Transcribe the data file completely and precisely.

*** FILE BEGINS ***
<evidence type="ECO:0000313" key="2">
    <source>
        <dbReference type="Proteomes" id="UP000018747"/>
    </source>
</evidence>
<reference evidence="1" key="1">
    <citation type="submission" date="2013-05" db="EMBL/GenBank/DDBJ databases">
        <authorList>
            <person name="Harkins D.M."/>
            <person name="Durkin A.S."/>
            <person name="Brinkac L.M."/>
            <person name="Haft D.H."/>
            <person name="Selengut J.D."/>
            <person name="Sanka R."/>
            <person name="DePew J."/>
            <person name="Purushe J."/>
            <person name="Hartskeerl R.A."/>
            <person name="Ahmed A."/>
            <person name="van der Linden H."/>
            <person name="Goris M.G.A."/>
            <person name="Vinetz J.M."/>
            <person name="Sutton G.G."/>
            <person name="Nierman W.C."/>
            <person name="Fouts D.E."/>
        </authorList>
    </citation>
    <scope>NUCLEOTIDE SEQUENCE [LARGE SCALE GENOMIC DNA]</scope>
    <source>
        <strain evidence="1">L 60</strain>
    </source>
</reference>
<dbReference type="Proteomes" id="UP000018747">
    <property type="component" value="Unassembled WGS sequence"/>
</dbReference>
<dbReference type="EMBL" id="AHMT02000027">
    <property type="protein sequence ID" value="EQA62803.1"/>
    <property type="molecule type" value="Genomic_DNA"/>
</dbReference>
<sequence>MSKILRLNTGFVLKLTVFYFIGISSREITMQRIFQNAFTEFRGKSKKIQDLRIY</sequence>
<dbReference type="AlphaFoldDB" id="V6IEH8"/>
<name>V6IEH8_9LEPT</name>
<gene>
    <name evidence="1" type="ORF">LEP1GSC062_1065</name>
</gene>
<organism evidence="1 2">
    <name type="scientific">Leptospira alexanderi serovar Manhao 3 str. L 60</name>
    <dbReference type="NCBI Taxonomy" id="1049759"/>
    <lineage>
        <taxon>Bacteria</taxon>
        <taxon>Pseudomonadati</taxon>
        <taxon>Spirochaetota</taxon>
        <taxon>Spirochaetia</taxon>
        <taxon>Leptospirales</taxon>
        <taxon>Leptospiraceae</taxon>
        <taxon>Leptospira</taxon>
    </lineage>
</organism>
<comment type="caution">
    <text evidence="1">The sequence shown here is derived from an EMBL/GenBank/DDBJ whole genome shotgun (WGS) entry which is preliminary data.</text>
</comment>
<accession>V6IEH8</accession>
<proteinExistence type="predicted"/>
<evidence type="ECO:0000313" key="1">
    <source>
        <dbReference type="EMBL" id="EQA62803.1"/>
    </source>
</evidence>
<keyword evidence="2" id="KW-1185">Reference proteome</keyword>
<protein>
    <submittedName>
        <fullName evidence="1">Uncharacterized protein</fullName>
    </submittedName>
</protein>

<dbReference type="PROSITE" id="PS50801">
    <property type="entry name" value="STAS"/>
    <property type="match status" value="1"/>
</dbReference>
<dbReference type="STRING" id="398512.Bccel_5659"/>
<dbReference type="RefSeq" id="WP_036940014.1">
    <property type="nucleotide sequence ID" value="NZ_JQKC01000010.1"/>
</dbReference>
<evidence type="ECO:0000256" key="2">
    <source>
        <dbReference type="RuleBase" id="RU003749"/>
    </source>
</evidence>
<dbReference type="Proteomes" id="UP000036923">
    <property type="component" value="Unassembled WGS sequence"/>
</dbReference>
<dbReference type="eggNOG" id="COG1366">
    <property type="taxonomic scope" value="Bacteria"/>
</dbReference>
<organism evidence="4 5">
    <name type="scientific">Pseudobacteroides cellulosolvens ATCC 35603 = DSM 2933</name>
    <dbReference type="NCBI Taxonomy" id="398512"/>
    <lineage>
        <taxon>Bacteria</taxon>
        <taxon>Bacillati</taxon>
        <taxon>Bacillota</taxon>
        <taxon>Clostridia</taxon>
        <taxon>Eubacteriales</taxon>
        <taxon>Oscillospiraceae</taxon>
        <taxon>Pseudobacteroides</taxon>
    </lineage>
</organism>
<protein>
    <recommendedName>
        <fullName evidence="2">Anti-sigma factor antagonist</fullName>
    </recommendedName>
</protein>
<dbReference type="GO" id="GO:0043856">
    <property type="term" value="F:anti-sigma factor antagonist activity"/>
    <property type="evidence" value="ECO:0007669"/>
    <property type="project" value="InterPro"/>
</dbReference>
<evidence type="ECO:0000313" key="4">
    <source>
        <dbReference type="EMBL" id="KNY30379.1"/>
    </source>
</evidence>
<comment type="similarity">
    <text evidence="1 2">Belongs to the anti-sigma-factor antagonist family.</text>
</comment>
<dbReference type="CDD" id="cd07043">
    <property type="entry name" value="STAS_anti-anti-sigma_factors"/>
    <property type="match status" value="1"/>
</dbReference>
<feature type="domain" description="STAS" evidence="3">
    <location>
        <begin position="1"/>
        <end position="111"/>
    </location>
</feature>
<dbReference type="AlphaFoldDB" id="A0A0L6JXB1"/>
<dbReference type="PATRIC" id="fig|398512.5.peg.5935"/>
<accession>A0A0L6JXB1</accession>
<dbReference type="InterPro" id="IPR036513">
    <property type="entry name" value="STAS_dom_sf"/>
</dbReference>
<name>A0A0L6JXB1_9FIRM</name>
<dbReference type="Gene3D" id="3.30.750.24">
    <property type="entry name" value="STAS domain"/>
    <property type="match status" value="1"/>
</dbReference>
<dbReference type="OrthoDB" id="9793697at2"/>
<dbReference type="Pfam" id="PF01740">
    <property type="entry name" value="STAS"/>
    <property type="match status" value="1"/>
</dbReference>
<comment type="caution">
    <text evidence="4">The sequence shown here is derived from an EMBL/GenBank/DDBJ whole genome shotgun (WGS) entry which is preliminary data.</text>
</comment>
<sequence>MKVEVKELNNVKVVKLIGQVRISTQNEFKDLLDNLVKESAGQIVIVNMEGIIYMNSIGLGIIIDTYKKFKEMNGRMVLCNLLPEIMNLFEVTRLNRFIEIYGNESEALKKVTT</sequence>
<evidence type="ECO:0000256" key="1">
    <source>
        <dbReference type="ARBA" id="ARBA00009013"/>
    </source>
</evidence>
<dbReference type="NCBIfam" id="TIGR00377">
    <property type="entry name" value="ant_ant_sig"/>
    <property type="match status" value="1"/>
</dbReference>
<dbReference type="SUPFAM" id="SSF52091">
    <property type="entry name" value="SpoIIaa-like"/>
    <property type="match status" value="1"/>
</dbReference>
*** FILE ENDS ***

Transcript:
<evidence type="ECO:0000313" key="2">
    <source>
        <dbReference type="Proteomes" id="UP000018747"/>
    </source>
</evidence>
<reference evidence="1" key="1">
    <citation type="submission" date="2013-05" db="EMBL/GenBank/DDBJ databases">
        <authorList>
            <person name="Harkins D.M."/>
            <person name="Durkin A.S."/>
            <person name="Brinkac L.M."/>
            <person name="Haft D.H."/>
            <person name="Selengut J.D."/>
            <person name="Sanka R."/>
            <person name="DePew J."/>
            <person name="Purushe J."/>
            <person name="Hartskeerl R.A."/>
            <person name="Ahmed A."/>
            <person name="van der Linden H."/>
            <person name="Goris M.G.A."/>
            <person name="Vinetz J.M."/>
            <person name="Sutton G.G."/>
            <person name="Nierman W.C."/>
            <person name="Fouts D.E."/>
        </authorList>
    </citation>
    <scope>NUCLEOTIDE SEQUENCE [LARGE SCALE GENOMIC DNA]</scope>
    <source>
        <strain evidence="1">L 60</strain>
    </source>
</reference>
<dbReference type="Proteomes" id="UP000018747">
    <property type="component" value="Unassembled WGS sequence"/>
</dbReference>
<dbReference type="EMBL" id="AHMT02000027">
    <property type="protein sequence ID" value="EQA62803.1"/>
    <property type="molecule type" value="Genomic_DNA"/>
</dbReference>
<sequence>MSKILRLNTGFVLKLTVFYFIGISSREITMQRIFQNAFTEFRGKSKKIQDLRIY</sequence>
<dbReference type="AlphaFoldDB" id="V6IEH8"/>
<name>V6IEH8_9LEPT</name>
<gene>
    <name evidence="1" type="ORF">LEP1GSC062_1065</name>
</gene>
<organism evidence="1 2">
    <name type="scientific">Leptospira alexanderi serovar Manhao 3 str. L 60</name>
    <dbReference type="NCBI Taxonomy" id="1049759"/>
    <lineage>
        <taxon>Bacteria</taxon>
        <taxon>Pseudomonadati</taxon>
        <taxon>Spirochaetota</taxon>
        <taxon>Spirochaetia</taxon>
        <taxon>Leptospirales</taxon>
        <taxon>Leptospiraceae</taxon>
        <taxon>Leptospira</taxon>
    </lineage>
</organism>
<comment type="caution">
    <text evidence="1">The sequence shown here is derived from an EMBL/GenBank/DDBJ whole genome shotgun (WGS) entry which is preliminary data.</text>
</comment>
<accession>V6IEH8</accession>
<proteinExistence type="predicted"/>
<evidence type="ECO:0000313" key="1">
    <source>
        <dbReference type="EMBL" id="EQA62803.1"/>
    </source>
</evidence>
<keyword evidence="2" id="KW-1185">Reference proteome</keyword>
<protein>
    <submittedName>
        <fullName evidence="1">Uncharacterized protein</fullName>
    </submittedName>
</protein>

<dbReference type="PROSITE" id="PS50801">
    <property type="entry name" value="STAS"/>
    <property type="match status" value="1"/>
</dbReference>
<dbReference type="STRING" id="398512.Bccel_5659"/>
<dbReference type="RefSeq" id="WP_036940014.1">
    <property type="nucleotide sequence ID" value="NZ_JQKC01000010.1"/>
</dbReference>
<evidence type="ECO:0000256" key="2">
    <source>
        <dbReference type="RuleBase" id="RU003749"/>
    </source>
</evidence>
<dbReference type="Proteomes" id="UP000036923">
    <property type="component" value="Unassembled WGS sequence"/>
</dbReference>
<dbReference type="eggNOG" id="COG1366">
    <property type="taxonomic scope" value="Bacteria"/>
</dbReference>
<organism evidence="4 5">
    <name type="scientific">Pseudobacteroides cellulosolvens ATCC 35603 = DSM 2933</name>
    <dbReference type="NCBI Taxonomy" id="398512"/>
    <lineage>
        <taxon>Bacteria</taxon>
        <taxon>Bacillati</taxon>
        <taxon>Bacillota</taxon>
        <taxon>Clostridia</taxon>
        <taxon>Eubacteriales</taxon>
        <taxon>Oscillospiraceae</taxon>
        <taxon>Pseudobacteroides</taxon>
    </lineage>
</organism>
<protein>
    <recommendedName>
        <fullName evidence="2">Anti-sigma factor antagonist</fullName>
    </recommendedName>
</protein>
<dbReference type="GO" id="GO:0043856">
    <property type="term" value="F:anti-sigma factor antagonist activity"/>
    <property type="evidence" value="ECO:0007669"/>
    <property type="project" value="InterPro"/>
</dbReference>
<evidence type="ECO:0000313" key="4">
    <source>
        <dbReference type="EMBL" id="KNY30379.1"/>
    </source>
</evidence>
<comment type="similarity">
    <text evidence="1 2">Belongs to the anti-sigma-factor antagonist family.</text>
</comment>
<dbReference type="CDD" id="cd07043">
    <property type="entry name" value="STAS_anti-anti-sigma_factors"/>
    <property type="match status" value="1"/>
</dbReference>
<feature type="domain" description="STAS" evidence="3">
    <location>
        <begin position="1"/>
        <end position="111"/>
    </location>
</feature>
<dbReference type="AlphaFoldDB" id="A0A0L6JXB1"/>
<dbReference type="PATRIC" id="fig|398512.5.peg.5935"/>
<accession>A0A0L6JXB1</accession>
<dbReference type="InterPro" id="IPR036513">
    <property type="entry name" value="STAS_dom_sf"/>
</dbReference>
<name>A0A0L6JXB1_9FIRM</name>
<dbReference type="Gene3D" id="3.30.750.24">
    <property type="entry name" value="STAS domain"/>
    <property type="match status" value="1"/>
</dbReference>
<dbReference type="OrthoDB" id="9793697at2"/>
<dbReference type="Pfam" id="PF01740">
    <property type="entry name" value="STAS"/>
    <property type="match status" value="1"/>
</dbReference>
<comment type="caution">
    <text evidence="4">The sequence shown here is derived from an EMBL/GenBank/DDBJ whole genome shotgun (WGS) entry which is preliminary data.</text>
</comment>
<sequence>MKVEVKELNNVKVVKLIGQVRISTQNEFKDLLDNLVKESAGQIVIVNMEGIIYMNSIGLGIIIDTYKKFKEMNGRMVLCNLLPEIMNLFEVTRLNRFIEIYGNESEALKKVTT</sequence>
<evidence type="ECO:0000256" key="1">
    <source>
        <dbReference type="ARBA" id="ARBA00009013"/>
    </source>
</evidence>
<dbReference type="NCBIfam" id="TIGR00377">
    <property type="entry name" value="ant_ant_sig"/>
    <property type="match status" value="1"/>
</dbReference>
<dbReference type="SUPFAM" id="SSF52091">
    <property type="entry name" value="SpoIIaa-like"/>
    <property type="match status" value="1"/>
</dbReference>